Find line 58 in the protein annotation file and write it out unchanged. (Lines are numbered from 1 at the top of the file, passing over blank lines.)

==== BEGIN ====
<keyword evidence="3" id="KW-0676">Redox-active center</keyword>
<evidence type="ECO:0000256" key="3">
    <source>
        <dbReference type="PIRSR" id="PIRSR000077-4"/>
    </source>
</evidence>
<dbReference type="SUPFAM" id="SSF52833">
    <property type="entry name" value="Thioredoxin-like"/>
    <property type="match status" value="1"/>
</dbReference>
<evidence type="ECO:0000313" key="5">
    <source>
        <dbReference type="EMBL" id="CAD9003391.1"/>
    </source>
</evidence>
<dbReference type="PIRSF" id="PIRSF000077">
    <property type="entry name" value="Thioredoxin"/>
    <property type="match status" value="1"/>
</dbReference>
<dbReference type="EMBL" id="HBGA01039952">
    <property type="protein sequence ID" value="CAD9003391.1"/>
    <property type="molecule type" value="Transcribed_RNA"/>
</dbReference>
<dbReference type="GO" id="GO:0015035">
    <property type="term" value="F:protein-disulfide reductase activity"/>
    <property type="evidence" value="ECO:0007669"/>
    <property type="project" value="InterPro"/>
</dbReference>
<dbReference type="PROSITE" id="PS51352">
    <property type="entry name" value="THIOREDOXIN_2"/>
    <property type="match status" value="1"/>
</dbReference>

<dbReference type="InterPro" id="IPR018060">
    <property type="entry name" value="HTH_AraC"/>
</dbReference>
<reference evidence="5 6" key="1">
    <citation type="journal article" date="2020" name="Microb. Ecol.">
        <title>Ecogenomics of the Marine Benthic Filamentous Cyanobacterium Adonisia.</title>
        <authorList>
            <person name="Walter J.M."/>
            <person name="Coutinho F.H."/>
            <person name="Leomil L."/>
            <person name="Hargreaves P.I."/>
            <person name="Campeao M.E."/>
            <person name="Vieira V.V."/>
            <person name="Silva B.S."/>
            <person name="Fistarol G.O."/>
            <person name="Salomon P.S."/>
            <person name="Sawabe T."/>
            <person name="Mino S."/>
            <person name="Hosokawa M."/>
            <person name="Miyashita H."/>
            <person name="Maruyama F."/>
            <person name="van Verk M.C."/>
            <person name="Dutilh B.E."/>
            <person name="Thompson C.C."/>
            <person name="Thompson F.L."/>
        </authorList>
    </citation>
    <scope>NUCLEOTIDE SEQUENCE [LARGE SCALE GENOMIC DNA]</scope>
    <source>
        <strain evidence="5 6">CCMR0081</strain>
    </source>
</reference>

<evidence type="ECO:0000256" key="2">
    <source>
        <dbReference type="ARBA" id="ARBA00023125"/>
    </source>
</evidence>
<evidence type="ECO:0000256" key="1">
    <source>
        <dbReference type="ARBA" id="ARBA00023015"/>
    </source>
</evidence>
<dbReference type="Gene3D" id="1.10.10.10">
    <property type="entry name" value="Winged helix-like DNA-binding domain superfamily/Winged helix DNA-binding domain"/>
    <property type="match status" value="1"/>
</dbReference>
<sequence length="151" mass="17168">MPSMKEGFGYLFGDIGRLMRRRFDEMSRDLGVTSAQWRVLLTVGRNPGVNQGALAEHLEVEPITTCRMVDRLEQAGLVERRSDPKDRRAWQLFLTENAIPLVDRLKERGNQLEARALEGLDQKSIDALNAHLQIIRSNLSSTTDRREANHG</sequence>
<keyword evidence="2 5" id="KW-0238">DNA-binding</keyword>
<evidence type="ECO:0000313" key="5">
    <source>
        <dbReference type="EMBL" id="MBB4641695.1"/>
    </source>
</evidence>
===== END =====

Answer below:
        </authorList>